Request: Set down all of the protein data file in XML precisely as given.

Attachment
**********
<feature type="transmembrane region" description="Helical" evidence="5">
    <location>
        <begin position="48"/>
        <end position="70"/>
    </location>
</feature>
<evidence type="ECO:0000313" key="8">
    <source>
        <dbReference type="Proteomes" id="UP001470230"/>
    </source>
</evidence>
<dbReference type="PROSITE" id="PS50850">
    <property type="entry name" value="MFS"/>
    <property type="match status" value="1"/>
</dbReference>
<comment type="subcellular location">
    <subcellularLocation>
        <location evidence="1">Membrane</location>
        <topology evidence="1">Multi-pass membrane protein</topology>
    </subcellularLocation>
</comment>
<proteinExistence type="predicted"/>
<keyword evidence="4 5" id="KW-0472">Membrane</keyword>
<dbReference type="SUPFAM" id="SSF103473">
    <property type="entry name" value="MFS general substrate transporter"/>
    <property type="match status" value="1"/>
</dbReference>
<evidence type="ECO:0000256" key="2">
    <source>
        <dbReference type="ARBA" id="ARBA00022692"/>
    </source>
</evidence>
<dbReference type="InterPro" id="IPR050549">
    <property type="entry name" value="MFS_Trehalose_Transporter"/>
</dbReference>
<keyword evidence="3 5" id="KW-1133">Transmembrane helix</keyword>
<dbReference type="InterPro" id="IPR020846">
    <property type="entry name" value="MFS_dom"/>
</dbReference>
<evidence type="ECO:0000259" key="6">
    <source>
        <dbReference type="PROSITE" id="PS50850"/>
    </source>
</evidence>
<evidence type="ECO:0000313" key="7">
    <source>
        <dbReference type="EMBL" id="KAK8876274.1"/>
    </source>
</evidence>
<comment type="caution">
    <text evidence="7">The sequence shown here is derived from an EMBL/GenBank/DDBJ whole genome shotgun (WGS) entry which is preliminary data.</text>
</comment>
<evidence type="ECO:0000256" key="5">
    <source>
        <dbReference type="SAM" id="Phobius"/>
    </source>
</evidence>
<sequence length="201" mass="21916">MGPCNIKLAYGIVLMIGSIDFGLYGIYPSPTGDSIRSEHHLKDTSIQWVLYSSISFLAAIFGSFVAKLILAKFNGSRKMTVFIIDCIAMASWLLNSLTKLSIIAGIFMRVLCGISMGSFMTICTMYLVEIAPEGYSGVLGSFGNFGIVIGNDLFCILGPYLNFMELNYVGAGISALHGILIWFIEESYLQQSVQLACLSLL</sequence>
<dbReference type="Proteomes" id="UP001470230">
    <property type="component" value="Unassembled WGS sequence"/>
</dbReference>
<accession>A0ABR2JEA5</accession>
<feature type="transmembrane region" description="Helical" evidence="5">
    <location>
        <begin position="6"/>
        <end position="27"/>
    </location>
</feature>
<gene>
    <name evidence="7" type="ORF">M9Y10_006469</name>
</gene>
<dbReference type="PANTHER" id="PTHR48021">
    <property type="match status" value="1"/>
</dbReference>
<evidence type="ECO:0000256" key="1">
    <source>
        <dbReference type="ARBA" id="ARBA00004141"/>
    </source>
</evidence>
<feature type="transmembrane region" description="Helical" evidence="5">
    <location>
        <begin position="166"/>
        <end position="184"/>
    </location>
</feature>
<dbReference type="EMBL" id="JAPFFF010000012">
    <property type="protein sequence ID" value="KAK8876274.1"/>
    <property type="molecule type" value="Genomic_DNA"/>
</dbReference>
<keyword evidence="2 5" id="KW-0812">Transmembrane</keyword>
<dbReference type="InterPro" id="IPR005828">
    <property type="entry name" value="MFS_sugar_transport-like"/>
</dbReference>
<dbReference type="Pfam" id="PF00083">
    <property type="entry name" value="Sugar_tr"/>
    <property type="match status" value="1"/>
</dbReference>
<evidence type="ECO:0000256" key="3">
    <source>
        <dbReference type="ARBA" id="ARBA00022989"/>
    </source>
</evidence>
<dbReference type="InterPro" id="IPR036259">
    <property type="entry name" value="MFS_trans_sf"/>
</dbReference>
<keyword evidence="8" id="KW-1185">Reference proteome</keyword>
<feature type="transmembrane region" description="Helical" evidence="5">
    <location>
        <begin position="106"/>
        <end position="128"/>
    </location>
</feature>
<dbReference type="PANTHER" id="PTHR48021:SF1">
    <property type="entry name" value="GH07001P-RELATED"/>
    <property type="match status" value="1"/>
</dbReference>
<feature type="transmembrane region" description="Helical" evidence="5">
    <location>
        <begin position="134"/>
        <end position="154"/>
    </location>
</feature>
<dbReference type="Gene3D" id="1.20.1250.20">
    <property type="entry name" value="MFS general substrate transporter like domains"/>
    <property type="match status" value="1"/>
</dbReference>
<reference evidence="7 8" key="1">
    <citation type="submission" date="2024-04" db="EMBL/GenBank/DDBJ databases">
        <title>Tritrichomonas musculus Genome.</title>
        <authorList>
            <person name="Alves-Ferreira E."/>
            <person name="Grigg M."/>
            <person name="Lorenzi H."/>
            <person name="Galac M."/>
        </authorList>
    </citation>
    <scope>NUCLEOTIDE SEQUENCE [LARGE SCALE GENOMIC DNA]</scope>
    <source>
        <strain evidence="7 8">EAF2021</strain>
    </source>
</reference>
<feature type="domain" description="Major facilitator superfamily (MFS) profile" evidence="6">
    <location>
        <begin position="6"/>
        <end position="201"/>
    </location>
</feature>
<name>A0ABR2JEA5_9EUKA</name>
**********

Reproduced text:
<feature type="transmembrane region" description="Helical" evidence="5">
    <location>
        <begin position="48"/>
        <end position="70"/>
    </location>
</feature>
<evidence type="ECO:0000313" key="8">
    <source>
        <dbReference type="Proteomes" id="UP001470230"/>
    </source>
</evidence>
<dbReference type="PROSITE" id="PS50850">
    <property type="entry name" value="MFS"/>
    <property type="match status" value="1"/>
</dbReference>
<comment type="subcellular location">
    <subcellularLocation>
        <location evidence="1">Membrane</location>
        <topology evidence="1">Multi-pass membrane protein</topology>
    </subcellularLocation>
</comment>
<proteinExistence type="predicted"/>
<keyword evidence="4 5" id="KW-0472">Membrane</keyword>
<dbReference type="SUPFAM" id="SSF103473">
    <property type="entry name" value="MFS general substrate transporter"/>
    <property type="match status" value="1"/>
</dbReference>
<evidence type="ECO:0000256" key="2">
    <source>
        <dbReference type="ARBA" id="ARBA00022692"/>
    </source>
</evidence>
<dbReference type="InterPro" id="IPR050549">
    <property type="entry name" value="MFS_Trehalose_Transporter"/>
</dbReference>
<keyword evidence="3 5" id="KW-1133">Transmembrane helix</keyword>
<dbReference type="InterPro" id="IPR020846">
    <property type="entry name" value="MFS_dom"/>
</dbReference>
<evidence type="ECO:0000259" key="6">
    <source>
        <dbReference type="PROSITE" id="PS50850"/>
    </source>
</evidence>
<evidence type="ECO:0000313" key="7">
    <source>
        <dbReference type="EMBL" id="KAK8876274.1"/>
    </source>
</evidence>
<comment type="caution">
    <text evidence="7">The sequence shown here is derived from an EMBL/GenBank/DDBJ whole genome shotgun (WGS) entry which is preliminary data.</text>
</comment>
<evidence type="ECO:0000256" key="5">
    <source>
        <dbReference type="SAM" id="Phobius"/>
    </source>
</evidence>
<sequence length="201" mass="21916">MGPCNIKLAYGIVLMIGSIDFGLYGIYPSPTGDSIRSEHHLKDTSIQWVLYSSISFLAAIFGSFVAKLILAKFNGSRKMTVFIIDCIAMASWLLNSLTKLSIIAGIFMRVLCGISMGSFMTICTMYLVEIAPEGYSGVLGSFGNFGIVIGNDLFCILGPYLNFMELNYVGAGISALHGILIWFIEESYLQQSVQLACLSLL</sequence>
<dbReference type="Proteomes" id="UP001470230">
    <property type="component" value="Unassembled WGS sequence"/>
</dbReference>
<accession>A0ABR2JEA5</accession>
<feature type="transmembrane region" description="Helical" evidence="5">
    <location>
        <begin position="6"/>
        <end position="27"/>
    </location>
</feature>
<gene>
    <name evidence="7" type="ORF">M9Y10_006469</name>
</gene>
<dbReference type="PANTHER" id="PTHR48021">
    <property type="match status" value="1"/>
</dbReference>
<evidence type="ECO:0000256" key="1">
    <source>
        <dbReference type="ARBA" id="ARBA00004141"/>
    </source>
</evidence>
<feature type="transmembrane region" description="Helical" evidence="5">
    <location>
        <begin position="166"/>
        <end position="184"/>
    </location>
</feature>
<dbReference type="EMBL" id="JAPFFF010000012">
    <property type="protein sequence ID" value="KAK8876274.1"/>
    <property type="molecule type" value="Genomic_DNA"/>
</dbReference>
<keyword evidence="2 5" id="KW-0812">Transmembrane</keyword>
<dbReference type="InterPro" id="IPR005828">
    <property type="entry name" value="MFS_sugar_transport-like"/>
</dbReference>
<dbReference type="Pfam" id="PF00083">
    <property type="entry name" value="Sugar_tr"/>
    <property type="match status" value="1"/>
</dbReference>
<evidence type="ECO:0000256" key="3">
    <source>
        <dbReference type="ARBA" id="ARBA00022989"/>
    </source>
</evidence>
<dbReference type="InterPro" id="IPR036259">
    <property type="entry name" value="MFS_trans_sf"/>
</dbReference>
<keyword evidence="8" id="KW-1185">Reference proteome</keyword>
<feature type="transmembrane region" description="Helical" evidence="5">
    <location>
        <begin position="106"/>
        <end position="128"/>
    </location>
</feature>
<dbReference type="PANTHER" id="PTHR48021:SF1">
    <property type="entry name" value="GH07001P-RELATED"/>
    <property type="match status" value="1"/>
</dbReference>
<feature type="transmembrane region" description="Helical" evidence="5">
    <location>
        <begin position="134"/>
        <end position="154"/>
    </location>
</feature>
<dbReference type="Gene3D" id="1.20.1250.20">
    <property type="entry name" value="MFS general substrate transporter like domains"/>
    <property type="match status" value="1"/>
</dbReference>
<reference evidence="7 8" key="1">
    <citation type="submission" date="2024-04" db="EMBL/GenBank/DDBJ databases">
        <title>Tritrichomonas musculus Genome.</title>
        <authorList>
            <person name="Alves-Ferreira E."/>
            <person name="Grigg M."/>
            <person name="Lorenzi H."/>
            <person name="Galac M."/>
        </authorList>
    </citation>
    <scope>NUCLEOTIDE SEQUENCE [LARGE SCALE GENOMIC DNA]</scope>
    <source>
        <strain evidence="7 8">EAF2021</strain>
    </source>
</reference>
<feature type="domain" description="Major facilitator superfamily (MFS) profile" evidence="6">
    <location>
        <begin position="6"/>
        <end position="201"/>
    </location>
</feature>
<name>A0ABR2JEA5_9EUKA</name>